When you acquire a specialized skill of value, people will pay more for your services. As famed management writer Peter Drucker once said, “The economic and social gravity of America will increasingly accommodate the knowledge worker class”. This has been, and is, especially true in the medical community where the price that wealthy Americans are willing to pay for healthcare in favor of themselves, their spouses, and children knows almost no bounds.
Even into the late 1990s, the advantage of affluence meant that you might have gotten the hospital room all to your yourself, some better food, and the likelihood that you would get a good doctor because wealthy people tend to live in wealthy areas and top-tier doctors tend to congregate at such hospitals.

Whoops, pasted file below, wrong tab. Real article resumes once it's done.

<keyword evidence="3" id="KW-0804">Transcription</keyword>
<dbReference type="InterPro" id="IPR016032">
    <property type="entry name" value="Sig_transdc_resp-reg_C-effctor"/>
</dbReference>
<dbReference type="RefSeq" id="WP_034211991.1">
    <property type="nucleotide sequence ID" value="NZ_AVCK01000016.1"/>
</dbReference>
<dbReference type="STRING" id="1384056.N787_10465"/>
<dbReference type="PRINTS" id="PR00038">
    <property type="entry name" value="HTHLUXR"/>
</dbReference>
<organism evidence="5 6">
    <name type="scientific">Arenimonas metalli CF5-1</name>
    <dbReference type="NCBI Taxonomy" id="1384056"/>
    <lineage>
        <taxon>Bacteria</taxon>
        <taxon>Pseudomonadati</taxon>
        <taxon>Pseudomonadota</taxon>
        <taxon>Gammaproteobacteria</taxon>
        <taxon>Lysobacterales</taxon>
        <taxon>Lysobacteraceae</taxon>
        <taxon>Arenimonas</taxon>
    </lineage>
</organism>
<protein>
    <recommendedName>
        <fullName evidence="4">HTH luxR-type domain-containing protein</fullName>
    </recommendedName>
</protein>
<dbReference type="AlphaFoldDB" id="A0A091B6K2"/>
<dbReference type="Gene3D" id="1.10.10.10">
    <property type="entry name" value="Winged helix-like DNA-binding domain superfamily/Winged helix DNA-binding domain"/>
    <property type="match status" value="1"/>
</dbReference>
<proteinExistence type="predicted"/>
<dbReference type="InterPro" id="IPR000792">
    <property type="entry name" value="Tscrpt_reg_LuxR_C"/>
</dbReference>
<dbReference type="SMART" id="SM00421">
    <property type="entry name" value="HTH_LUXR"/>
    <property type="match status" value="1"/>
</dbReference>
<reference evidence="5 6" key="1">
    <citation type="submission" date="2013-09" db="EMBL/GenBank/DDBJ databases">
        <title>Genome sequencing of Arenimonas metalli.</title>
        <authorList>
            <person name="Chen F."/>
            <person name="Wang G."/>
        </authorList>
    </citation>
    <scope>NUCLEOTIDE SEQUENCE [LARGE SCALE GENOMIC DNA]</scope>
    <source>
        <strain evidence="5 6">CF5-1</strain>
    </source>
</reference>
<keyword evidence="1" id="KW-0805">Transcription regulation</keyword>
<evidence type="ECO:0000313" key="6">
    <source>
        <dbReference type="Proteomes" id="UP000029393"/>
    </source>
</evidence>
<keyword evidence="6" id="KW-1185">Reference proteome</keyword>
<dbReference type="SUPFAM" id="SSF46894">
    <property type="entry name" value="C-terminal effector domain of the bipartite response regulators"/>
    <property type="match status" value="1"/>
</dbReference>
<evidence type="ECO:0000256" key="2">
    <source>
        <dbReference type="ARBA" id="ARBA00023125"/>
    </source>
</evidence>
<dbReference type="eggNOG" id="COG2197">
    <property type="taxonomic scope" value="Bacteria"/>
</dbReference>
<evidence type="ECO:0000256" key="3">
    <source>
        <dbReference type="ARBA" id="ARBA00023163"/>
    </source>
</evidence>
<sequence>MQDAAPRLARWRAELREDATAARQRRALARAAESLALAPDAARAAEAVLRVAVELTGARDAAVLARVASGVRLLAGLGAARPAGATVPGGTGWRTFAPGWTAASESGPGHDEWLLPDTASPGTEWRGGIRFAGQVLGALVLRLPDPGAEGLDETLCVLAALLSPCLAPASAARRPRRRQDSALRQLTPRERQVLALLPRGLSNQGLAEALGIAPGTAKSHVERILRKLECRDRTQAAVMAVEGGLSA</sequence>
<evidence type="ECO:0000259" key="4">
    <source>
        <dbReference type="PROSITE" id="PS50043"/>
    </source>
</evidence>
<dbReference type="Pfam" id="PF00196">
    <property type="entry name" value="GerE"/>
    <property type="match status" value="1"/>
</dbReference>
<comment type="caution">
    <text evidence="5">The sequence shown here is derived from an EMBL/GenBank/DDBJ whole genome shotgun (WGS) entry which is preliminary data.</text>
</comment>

But, in the past ten years, the best doctors in a given area have realized that they could earn annual incomes in the range of … Read the rest of this article!
I have recently been working my way through Howard Schilit’s book “Financial Shenanigans” which teaches intermediate investors the skills to identify companies possibly engaging in accounting behavior that would make Enron executives blush.
One of the things that Howard Schilit pointed out in his very informative work is the fact that companies cannot fake a dividend. Taking that logic one step further, they really cannot fake a growing dividend.
This makes sense at an intuitive. Imagine you are a slimeball executive trying to swindle thousands of hardworking, honest, decent shareholders out of their money by siphoning off funds from the company or overstating profits. By definition, these management teams that are engaging in fraud are overstating profits (either by artificially claiming the profits are higher so that the stock price will go up, or by stealing from the company to fund a lavish lifestyle). In either case, you want to … Read the rest of this article!